|Meaning: Differs from the reference object (reference). The object does not have to exist for an expression to have a meaning. Words are not related to objects in a one-to-one correspondence. There is an important distinction between word meaning and sentence meaning. See also use theory, sentence meaning, reference, truth._____________Annotation: The above characterizations of concepts are neither definitions nor exhausting presentations of problems related to them. Instead, they are intended to give a short introduction to the contributions below. – Lexicon of Arguments.|
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Natural Law/Millikan: My theory of intentionality is determined on that a thing like a normal explanation is something outside in the world and that is something that supports our thinking rather than being supported by our thinking. For it to be true, natural laws must be in nature, not merely a summation of the patterns of nature.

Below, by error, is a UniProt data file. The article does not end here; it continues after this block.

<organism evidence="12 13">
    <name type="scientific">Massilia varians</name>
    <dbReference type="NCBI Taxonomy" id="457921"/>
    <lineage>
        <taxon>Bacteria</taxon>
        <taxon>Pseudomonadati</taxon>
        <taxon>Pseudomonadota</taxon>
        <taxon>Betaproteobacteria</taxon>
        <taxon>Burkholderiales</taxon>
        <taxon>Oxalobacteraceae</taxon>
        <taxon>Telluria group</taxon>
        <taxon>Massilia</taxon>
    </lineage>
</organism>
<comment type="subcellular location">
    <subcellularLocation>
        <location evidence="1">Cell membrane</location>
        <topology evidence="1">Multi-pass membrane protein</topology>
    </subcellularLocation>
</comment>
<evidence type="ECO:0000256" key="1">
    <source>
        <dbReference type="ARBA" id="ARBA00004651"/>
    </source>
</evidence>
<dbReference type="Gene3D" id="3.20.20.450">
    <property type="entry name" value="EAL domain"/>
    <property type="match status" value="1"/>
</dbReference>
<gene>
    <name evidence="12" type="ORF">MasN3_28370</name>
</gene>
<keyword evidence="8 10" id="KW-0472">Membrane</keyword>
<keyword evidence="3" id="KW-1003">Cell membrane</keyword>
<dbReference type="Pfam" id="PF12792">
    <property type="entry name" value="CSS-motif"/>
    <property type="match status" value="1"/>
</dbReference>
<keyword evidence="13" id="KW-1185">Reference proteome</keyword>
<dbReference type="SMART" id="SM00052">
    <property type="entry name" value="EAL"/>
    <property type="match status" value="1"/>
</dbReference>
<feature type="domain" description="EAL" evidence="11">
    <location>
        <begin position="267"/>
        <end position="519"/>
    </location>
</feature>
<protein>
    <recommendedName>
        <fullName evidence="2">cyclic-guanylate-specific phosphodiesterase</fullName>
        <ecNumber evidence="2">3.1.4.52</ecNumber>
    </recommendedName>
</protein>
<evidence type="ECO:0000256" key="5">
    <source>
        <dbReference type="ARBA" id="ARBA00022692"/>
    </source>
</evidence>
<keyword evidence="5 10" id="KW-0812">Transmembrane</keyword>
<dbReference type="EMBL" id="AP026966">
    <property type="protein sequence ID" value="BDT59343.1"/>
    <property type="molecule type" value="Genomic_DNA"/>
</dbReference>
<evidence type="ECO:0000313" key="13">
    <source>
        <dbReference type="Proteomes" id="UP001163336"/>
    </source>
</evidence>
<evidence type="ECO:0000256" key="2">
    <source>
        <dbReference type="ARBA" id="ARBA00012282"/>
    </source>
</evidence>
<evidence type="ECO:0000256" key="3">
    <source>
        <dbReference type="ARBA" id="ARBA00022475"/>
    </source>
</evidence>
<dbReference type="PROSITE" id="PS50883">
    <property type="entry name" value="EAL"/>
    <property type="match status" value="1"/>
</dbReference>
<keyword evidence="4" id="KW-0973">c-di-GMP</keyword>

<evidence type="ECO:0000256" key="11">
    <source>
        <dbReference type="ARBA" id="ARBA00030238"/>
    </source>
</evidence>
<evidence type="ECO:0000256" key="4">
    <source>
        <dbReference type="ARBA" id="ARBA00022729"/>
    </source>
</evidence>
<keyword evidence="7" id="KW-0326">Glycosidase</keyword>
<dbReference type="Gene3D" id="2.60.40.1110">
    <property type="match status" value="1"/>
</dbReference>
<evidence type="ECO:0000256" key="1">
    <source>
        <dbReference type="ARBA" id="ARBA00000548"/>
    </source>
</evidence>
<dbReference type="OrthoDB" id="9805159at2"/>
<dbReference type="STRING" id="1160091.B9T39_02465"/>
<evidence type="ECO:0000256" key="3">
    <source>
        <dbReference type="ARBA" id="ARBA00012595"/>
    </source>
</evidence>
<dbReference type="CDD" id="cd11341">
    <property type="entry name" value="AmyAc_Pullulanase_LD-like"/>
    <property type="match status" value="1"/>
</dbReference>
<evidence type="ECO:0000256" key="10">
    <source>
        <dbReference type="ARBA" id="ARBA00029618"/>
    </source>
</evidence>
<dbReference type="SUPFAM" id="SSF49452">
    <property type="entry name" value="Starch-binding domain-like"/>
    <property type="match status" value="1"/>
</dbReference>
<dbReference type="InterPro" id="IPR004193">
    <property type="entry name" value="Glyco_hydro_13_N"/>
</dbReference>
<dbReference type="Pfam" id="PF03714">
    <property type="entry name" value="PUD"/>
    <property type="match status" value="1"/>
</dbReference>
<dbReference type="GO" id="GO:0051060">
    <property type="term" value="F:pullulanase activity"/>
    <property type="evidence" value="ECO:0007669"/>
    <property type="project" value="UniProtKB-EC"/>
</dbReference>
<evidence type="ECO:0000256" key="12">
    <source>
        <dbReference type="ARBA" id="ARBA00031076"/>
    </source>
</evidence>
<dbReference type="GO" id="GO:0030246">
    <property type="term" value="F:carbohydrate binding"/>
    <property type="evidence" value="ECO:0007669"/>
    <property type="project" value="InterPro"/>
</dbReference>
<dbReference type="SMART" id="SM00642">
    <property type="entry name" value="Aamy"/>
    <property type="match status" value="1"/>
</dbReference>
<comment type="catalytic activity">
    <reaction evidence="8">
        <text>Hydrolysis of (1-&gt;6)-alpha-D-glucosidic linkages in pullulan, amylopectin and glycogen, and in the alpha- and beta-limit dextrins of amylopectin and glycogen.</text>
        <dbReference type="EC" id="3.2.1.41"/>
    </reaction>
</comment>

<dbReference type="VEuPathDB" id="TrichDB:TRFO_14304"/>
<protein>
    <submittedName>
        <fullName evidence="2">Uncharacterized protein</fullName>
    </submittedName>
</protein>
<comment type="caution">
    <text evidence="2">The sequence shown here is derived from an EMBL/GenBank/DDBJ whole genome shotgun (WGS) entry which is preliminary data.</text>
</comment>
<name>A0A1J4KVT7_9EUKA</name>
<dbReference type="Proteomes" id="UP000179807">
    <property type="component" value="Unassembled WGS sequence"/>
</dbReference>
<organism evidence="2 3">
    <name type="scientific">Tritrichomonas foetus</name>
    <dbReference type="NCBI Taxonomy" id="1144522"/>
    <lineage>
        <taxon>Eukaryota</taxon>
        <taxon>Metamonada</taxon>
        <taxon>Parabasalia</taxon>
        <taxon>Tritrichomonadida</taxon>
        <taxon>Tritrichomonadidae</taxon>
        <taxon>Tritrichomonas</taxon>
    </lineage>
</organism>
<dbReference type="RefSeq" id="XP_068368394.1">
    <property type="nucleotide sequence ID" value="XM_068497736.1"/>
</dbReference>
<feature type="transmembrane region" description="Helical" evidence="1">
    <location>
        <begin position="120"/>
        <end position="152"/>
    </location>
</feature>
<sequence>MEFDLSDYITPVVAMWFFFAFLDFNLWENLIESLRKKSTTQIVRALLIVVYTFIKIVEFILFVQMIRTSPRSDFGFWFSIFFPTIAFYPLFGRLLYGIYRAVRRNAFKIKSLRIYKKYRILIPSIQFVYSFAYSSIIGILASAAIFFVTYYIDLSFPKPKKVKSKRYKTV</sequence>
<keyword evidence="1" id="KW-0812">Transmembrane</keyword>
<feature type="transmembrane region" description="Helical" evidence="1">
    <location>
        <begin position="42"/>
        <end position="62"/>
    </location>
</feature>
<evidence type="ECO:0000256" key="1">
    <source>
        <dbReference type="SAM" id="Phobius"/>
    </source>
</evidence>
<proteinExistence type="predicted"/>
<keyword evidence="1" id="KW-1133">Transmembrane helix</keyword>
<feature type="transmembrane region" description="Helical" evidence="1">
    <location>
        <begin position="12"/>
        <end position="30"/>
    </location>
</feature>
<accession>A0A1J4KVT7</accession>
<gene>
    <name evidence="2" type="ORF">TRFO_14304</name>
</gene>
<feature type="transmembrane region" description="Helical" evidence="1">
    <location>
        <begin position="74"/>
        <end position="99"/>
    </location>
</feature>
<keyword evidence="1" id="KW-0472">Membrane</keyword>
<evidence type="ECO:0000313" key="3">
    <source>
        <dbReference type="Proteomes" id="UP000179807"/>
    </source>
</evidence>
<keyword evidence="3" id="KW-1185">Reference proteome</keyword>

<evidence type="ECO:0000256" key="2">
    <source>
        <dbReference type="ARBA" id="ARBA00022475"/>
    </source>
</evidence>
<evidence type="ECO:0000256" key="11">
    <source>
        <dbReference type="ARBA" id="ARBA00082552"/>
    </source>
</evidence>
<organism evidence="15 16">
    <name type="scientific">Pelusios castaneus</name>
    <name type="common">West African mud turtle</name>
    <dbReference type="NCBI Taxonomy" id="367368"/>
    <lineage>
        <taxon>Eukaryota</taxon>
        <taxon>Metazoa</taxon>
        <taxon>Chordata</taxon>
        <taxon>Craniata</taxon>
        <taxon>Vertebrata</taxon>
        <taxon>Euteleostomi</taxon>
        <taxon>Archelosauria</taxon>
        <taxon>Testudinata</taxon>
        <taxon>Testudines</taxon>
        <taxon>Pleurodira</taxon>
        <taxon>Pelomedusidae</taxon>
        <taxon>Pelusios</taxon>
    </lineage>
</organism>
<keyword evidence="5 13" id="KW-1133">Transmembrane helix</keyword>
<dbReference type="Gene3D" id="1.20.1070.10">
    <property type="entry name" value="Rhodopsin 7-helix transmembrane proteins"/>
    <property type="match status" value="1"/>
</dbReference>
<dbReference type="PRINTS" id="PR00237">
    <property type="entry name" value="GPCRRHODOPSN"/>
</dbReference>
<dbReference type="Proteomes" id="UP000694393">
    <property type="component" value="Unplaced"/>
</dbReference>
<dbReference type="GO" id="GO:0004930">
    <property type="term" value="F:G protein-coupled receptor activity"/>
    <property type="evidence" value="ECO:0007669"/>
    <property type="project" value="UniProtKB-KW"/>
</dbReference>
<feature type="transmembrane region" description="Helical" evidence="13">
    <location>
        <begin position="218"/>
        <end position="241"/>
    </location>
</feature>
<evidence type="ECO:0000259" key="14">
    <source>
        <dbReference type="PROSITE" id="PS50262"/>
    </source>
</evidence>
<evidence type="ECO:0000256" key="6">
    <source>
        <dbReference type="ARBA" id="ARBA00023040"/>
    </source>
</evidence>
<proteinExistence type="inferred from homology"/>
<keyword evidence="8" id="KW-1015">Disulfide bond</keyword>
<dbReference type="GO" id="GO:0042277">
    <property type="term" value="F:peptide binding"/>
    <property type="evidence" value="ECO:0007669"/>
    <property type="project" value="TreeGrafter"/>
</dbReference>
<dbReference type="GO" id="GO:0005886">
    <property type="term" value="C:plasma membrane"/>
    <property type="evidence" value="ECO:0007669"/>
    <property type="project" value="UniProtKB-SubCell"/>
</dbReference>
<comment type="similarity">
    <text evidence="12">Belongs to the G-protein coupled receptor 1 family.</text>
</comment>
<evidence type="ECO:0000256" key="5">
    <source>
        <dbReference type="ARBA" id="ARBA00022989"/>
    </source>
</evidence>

MillikanVsVerificationism: If my theory is correct, verificationism must be false.
Truth/world/relation/Millikan: thesis: ultimately, meaning and truth lie in relations between thought and the world,...
...therefore they cannot be in the head, we cannot internalize them.
Meaning/language-dependent/language-independent/knowledge/knowing/Millikan: even if we take almost all the meanings of our words from linguistic communication, like adults, and no longer from direct perception, that does not exclude that we know "their meaning"._____________Explanation of symbols: Roman numerals indicate the source, arabic numerals indicate the page number. The corresponding books are indicated on the right hand side. ((s)…): Comment by the sender of the contribution.
R. G. Millikan
Language, Thought, and Other Biological Categories: New Foundations for Realism Cambridge 1987